Year:

  1.  2
    Art and Metabolic Force in Deep Time Environments.Monika Bakke - 2017 - Environmental Philosophy 14 (1):41-59.
    Contemporary art practices which take into consideration both bio­logical and geological perspectives on the environment offer an inspiring contribution to the growing geological awareness in the humanities. By drawing attention to the role of metabolic forces in evolution, including inorganic activity, artists enquire into the geological past and future of the earth and beyond. Their work suggests that in a time of environmental crisis, it is particularly important to design future metabolic networks for ourselves and non-human others aimed not only (...)
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  2. Pauline Phemister. Leibniz and the Environment. [REVIEW]Lorraine Code - 2017 - Environmental Philosophy 14 (1):139-142.
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  3. An Unintended Race.Gan Elaine - 2017 - Environmental Philosophy 14 (1):61-81.
    Engineered for fast harvests and high yields through chemicals, miracle rice triggered a green revolution throughout Southeast Asia and one of the largest anthropogenic disturbances to the nitrogen cycle in the twentieth century. This article considers the green revolution as an event of more-than-human temporalities, an aleatory formation of vegetal, animal, chemical, and human coordinations that has become a world-changing conjuncture. I present the formation as an unintended race—that is, an interplay of differential speeds. I offer a countermodernist account of (...)
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  4. Survival.Sabine Höhler - 2017 - Environmental Philosophy 14 (1):83-100.
    This paper explores examples of Mars fiction of “terraforming”—of creating Earth-like environments in space—against the background of the Earth’s environmental degradation and restoration. Visions of Mars settlement offered an escape route for a threatened humanity and a blueprint for the eco-technological recreation of the Earth’s environment. This paper aims to outline the Anthropocene as an epoch that not only compromised the Earth but also essentially transformed the understanding of Earthly life to a minimalist principle of survival through infinite metabolic conversions. (...)
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  5.  2
    Gillian Barker. Beyond Biofatalism: Human Nature for An Evolving World. [REVIEW]Marion Hourdequin - 2017 - Environmental Philosophy 14 (1):143-146.
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  6. Endling, the Power of the Last in an Extinction-Prone World.Jørgensen Dolly - 2017 - Environmental Philosophy 14 (1):119-138.
    In April 1996, two men working at a convalescent center wrote a letter to the journal Nature proposing that a new word be adopted to designate a person who is the last in the lineage: endling. This had come up because of patients who were dying and thought of themselves as the last of their family line. The word was not picked up in medical circles. But, in 2001, when the National Museum of Australia opened its doors, it featured a (...)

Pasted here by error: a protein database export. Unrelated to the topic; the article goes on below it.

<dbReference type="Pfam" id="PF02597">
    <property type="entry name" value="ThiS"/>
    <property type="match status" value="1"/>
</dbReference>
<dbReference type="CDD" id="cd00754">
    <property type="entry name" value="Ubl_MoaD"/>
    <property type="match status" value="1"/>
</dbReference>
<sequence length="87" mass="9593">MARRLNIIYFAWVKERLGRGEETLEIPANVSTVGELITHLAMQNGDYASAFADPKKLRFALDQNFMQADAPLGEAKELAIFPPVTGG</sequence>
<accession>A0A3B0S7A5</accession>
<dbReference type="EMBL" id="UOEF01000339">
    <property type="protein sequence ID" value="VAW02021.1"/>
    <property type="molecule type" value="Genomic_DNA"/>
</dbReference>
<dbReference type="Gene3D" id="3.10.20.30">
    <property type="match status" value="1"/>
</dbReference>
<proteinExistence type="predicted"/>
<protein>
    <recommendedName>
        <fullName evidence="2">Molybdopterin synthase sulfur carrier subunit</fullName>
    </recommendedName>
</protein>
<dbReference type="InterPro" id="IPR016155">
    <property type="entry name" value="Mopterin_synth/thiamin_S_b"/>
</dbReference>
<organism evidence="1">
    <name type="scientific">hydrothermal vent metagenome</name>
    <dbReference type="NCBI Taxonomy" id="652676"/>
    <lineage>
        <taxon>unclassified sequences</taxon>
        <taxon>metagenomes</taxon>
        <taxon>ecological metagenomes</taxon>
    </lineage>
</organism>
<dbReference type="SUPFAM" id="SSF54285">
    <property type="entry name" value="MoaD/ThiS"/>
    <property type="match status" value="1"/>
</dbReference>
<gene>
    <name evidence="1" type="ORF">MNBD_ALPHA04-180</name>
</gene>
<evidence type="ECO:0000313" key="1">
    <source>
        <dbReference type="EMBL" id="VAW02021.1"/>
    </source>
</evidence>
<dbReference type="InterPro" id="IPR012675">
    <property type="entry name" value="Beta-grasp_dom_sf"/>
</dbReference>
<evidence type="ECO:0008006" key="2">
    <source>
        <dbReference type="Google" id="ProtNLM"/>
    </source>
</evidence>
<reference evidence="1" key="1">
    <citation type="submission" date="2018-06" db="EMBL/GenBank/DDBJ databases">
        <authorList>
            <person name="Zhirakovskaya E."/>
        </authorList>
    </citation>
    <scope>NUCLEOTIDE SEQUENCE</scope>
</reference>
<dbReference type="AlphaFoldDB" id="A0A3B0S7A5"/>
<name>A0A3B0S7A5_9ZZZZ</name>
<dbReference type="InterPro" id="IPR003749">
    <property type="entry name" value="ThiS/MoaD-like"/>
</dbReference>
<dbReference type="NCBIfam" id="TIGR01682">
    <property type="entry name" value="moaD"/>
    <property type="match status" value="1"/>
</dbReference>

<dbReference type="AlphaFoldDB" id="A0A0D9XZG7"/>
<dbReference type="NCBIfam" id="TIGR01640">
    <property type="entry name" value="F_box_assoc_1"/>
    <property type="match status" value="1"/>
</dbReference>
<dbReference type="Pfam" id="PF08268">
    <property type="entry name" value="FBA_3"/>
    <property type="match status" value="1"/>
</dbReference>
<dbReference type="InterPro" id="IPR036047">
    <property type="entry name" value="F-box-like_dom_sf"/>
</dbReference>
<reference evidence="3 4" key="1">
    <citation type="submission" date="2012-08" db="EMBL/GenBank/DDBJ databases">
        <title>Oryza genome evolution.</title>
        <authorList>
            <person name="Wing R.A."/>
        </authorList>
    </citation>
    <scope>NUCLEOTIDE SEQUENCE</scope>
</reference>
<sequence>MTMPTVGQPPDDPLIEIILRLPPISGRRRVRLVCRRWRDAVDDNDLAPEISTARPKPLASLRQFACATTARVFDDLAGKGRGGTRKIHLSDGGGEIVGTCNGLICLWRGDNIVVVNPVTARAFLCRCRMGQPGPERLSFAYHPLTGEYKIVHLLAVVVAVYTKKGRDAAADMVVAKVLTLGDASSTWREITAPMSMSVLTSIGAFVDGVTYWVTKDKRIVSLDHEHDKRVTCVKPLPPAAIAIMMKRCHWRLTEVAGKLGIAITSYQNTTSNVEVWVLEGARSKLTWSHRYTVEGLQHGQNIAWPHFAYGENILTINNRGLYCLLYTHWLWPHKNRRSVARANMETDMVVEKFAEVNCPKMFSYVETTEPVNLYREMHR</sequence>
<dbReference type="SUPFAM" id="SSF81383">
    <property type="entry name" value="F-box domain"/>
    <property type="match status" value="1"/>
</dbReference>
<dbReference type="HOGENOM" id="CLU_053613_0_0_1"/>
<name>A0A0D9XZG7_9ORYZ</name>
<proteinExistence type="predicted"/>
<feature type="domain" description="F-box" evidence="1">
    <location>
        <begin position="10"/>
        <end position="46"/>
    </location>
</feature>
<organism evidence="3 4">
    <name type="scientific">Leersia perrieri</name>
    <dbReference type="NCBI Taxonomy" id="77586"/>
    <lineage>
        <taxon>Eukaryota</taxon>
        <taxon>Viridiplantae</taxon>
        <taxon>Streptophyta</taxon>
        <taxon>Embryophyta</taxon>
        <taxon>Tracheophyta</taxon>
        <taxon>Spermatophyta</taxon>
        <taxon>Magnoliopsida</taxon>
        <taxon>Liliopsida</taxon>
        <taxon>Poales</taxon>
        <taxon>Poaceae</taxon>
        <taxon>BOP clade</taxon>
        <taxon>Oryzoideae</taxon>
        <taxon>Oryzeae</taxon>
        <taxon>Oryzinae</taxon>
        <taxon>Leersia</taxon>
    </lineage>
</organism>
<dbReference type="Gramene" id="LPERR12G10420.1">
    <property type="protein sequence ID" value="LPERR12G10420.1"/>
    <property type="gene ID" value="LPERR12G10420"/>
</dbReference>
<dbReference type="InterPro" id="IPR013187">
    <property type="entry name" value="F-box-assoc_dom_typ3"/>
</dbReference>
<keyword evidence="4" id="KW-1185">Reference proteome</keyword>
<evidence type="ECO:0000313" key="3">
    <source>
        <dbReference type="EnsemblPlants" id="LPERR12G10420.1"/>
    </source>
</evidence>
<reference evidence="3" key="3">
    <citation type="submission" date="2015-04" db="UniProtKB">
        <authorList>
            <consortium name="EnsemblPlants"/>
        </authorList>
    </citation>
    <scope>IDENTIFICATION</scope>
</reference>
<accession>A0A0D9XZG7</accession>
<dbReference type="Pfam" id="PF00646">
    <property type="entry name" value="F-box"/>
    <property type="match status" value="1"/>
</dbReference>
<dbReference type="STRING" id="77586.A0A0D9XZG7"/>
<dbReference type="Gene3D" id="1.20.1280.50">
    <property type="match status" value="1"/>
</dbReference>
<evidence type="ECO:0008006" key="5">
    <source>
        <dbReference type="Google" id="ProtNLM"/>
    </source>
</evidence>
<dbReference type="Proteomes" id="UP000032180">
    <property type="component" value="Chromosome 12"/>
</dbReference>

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  7. The Six Extinctions.Joseph Masco - 2017 - Environmental Philosophy 14 (1):11-40.
    This article examines the visualization strategies informing public understandings of planetary scale ecological crisis. Working with scientific visualizations as well as the Suicide Narcissus art exhibition, it interrogates the inherent problems in conveying extinction as a process and future potential. This essay ultimately considers the psychosocial tensions inherent in contemplating collective death.
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  8. Michael Marder. Grafts: Writings on Plants. [REVIEW]Emily Ray - 2017 - Environmental Philosophy 14 (1):147-150.
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  9.  2
    Chris Abel. The Extended Self: Architecture, Memes and Minds. [REVIEW]Joshua August Skorburg - 2017 - Environmental Philosophy 14 (1):151-153.
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  10. Narcissistic Attachments.Emily Thew - 2017 - Environmental Philosophy 14 (1):101-118.
    This essay examines the relationship between human and non­human animals in the context of de-extinction projects. Following van Dooren and Rose’s suggestion that de-extinction projects are reluctant to engage with mourning work, I argue that these scientific endeavours can be understood as inherently melancholic. In reading them as such, I focus on the concepts of identification and ambivalence central to Freud’s theorisation of melancholia, and argue that looking at these key ideas in relation to de-extinction reveals the way that notions (...)
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  11. Romand Coles. Visionary Pragmatism: Radical and Ecological Democracy in Neoliberal Times. [REVIEW]Tess Varner - 2017 - Environmental Philosophy 14 (1):154-156.
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  12.  2
    Donna J. Haraway. Staying with the Trouble: Making Kin in the Chthulucene. [REVIEW]Sarah Warren - 2017 - Environmental Philosophy 14 (1):157-159.
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